Duties of Officers in Action (1870)
Regulations and Orders for the Active Militia of the Dominion of Canada, 1870
… the leader who cries forward may see his men fly disgracefully, but he who, sword in hand, rushes on the enemy will generally be followed.
When in action, almost everything depends on the example shown to the men by their Officers, the latter should bear this constantly in mind and endeavour to exhibit the greatest cheerfulness, courage and determination, under all circumstances; in battle neither the hope of reward nor the fear of punishment has so much effect as the power of example; the leader who cries forward may see his men fly disgracefully, but he who, sword in hand, rushes on the enemy will generally be followed.
When a battalion is fighting in line in close order, it is the duty of the Officers and N.C. Officers in the Supernumerary Rank to prevent any break occurring in the rear rank, and they are not to allow any man to leave the ranks without orders under any pretext whatever.
Officers must aid in controlling and directing the fire of the men, in checking any waste or unnecessary expenditure of ammunition, and in distributing fresh supplies of the same. No one fighting in the ranks should be permitted to fall out to assist the wounded, but men should be specially appointed to this duty. If in a serious engagement this cannot be observed, the wounded men must remain where they lie until the conclusion of the action.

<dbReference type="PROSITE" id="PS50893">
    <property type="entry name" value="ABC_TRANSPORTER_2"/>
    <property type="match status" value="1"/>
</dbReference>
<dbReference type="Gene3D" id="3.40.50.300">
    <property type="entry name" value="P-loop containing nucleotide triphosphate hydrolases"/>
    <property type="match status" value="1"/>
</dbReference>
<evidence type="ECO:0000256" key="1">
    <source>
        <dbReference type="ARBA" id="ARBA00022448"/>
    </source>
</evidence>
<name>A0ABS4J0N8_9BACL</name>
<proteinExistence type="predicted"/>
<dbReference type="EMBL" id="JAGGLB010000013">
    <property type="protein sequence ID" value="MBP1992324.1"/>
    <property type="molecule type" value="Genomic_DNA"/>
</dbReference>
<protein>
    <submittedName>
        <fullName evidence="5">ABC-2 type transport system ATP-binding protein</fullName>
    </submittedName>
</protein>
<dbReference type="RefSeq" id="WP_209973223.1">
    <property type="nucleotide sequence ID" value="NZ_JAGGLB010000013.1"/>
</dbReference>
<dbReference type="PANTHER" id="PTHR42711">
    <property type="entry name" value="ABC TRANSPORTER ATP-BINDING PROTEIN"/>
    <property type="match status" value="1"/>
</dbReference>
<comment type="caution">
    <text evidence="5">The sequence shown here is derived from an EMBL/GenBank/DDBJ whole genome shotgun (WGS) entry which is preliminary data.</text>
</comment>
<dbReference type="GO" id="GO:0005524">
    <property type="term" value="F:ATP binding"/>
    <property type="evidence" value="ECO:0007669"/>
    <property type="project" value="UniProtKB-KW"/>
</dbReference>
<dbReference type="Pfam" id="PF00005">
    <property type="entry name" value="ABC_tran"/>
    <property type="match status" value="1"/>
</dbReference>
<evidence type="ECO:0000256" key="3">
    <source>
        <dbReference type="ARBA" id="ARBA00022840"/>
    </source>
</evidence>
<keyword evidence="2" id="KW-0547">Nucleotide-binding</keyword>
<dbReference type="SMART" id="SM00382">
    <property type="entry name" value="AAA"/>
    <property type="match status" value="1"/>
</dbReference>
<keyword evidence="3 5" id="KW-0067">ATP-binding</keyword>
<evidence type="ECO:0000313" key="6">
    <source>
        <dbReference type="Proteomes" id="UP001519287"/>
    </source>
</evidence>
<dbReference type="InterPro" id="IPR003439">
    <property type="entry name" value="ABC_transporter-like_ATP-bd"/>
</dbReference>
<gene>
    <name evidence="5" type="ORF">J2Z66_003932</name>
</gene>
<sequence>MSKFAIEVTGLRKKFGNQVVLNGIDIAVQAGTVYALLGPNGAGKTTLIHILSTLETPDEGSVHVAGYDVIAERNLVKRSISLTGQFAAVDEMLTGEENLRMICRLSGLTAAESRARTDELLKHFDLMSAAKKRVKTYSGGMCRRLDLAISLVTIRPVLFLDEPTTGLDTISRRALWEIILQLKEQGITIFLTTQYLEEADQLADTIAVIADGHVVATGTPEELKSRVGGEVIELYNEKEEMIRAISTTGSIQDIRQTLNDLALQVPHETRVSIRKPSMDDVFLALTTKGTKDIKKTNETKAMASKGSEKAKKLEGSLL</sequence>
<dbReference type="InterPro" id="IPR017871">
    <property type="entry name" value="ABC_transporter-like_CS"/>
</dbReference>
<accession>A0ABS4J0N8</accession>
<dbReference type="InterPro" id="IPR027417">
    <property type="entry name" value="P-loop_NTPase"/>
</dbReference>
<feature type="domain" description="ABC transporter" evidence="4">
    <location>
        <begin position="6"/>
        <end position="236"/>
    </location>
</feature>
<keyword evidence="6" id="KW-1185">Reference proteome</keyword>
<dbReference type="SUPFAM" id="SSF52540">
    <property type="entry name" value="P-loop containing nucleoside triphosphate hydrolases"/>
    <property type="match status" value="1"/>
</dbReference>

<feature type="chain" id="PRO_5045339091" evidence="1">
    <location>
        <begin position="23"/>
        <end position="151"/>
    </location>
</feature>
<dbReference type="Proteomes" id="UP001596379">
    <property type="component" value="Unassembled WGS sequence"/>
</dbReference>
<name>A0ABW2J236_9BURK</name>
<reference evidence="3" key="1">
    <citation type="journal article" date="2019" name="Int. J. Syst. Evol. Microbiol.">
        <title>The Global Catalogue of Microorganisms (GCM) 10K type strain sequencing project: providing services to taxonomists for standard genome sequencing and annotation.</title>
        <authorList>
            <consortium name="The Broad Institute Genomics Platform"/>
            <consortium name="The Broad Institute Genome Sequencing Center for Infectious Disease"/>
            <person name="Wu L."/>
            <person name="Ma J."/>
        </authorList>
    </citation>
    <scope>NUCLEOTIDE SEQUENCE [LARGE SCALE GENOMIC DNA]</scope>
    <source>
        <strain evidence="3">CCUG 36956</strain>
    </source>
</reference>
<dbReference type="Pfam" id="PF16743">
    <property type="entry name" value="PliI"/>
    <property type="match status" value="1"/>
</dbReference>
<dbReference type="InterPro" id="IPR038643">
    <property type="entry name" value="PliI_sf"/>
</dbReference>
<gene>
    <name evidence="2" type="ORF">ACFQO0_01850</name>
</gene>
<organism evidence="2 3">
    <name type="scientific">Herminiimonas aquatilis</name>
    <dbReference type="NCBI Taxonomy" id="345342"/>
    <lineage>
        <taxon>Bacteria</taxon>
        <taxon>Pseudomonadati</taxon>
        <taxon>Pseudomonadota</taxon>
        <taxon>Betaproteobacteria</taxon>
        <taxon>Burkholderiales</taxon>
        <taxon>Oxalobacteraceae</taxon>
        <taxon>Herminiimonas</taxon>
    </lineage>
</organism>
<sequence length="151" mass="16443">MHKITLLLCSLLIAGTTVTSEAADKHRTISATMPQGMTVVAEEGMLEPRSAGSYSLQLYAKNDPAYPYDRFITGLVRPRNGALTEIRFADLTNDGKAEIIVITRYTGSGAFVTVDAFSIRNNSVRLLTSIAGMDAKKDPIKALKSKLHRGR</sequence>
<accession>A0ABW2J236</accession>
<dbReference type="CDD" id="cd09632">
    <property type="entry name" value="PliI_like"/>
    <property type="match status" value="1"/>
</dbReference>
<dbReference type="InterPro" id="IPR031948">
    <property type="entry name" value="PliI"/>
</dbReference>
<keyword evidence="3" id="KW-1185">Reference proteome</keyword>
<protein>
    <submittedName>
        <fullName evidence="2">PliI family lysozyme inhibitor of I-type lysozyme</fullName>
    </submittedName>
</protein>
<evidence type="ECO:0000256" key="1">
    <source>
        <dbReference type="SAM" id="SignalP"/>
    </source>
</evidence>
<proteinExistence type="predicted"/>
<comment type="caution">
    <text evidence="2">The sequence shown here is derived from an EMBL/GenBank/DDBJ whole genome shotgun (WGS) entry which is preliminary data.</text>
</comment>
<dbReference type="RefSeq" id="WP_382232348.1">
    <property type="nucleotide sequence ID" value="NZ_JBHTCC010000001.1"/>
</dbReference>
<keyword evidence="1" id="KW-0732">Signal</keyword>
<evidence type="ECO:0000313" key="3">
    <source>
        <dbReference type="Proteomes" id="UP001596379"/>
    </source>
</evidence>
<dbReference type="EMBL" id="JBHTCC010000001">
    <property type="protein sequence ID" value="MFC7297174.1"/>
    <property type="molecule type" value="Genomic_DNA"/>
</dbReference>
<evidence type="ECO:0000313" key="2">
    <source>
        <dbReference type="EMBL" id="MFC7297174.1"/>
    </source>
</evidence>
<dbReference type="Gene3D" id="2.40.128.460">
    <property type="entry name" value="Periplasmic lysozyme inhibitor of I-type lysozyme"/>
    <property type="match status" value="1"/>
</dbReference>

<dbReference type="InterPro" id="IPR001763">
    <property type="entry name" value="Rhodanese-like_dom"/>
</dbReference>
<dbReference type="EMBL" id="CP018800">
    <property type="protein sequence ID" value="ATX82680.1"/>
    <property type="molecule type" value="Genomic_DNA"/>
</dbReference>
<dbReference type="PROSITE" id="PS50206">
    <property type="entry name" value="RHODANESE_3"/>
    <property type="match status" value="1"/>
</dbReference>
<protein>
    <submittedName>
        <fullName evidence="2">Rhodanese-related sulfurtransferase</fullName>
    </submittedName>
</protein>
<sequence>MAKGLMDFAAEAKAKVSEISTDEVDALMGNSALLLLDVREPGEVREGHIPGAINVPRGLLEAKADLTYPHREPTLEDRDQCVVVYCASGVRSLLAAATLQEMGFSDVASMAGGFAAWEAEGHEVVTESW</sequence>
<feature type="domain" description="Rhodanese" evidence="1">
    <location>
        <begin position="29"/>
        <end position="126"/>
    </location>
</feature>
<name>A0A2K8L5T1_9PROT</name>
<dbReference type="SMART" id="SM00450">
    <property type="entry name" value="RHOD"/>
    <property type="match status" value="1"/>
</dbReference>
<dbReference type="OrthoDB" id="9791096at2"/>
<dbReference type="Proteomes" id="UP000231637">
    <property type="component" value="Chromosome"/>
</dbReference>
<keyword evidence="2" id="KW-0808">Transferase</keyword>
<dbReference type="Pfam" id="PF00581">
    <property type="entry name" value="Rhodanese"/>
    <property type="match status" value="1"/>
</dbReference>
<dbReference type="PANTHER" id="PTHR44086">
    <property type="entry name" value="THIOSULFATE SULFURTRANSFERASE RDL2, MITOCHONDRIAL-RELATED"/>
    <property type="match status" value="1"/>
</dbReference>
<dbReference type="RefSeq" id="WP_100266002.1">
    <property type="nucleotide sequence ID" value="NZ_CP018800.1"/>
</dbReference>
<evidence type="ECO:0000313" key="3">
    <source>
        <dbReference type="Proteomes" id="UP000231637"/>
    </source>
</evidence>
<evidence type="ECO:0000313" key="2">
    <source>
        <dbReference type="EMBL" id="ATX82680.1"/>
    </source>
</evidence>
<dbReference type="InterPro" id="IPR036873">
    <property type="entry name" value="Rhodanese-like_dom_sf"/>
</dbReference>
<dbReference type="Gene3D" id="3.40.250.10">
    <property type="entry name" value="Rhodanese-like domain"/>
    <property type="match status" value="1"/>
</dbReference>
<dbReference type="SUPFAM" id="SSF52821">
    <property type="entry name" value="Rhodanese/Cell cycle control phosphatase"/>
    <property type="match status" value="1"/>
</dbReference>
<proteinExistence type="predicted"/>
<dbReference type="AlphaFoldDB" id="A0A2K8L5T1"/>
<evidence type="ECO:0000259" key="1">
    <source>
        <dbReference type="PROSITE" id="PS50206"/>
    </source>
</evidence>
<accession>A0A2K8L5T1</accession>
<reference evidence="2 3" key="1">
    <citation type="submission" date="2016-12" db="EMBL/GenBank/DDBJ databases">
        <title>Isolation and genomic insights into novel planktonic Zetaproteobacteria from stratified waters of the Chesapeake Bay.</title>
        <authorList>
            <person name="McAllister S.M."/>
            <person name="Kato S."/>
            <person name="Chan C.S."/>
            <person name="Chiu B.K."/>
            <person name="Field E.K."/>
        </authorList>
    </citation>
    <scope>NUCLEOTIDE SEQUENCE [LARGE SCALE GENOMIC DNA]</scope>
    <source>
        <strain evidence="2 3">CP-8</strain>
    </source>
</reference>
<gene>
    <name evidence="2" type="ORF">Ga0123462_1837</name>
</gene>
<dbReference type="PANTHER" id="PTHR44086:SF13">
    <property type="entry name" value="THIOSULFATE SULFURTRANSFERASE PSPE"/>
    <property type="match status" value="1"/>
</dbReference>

When a battalion is fighting in extended order, the officers must be on the alert to pass the word of command along the line, as the use of bugles on such occasions is objectionable.
When a Battalion or Corps has become broken or disordered, the consequence either of a successful advance or sudden reverse, it is the duty of all Officers to exert themselves to the utmost to rally and reform the men as rapidly as possible, and when directed, to lead them on again to the attack.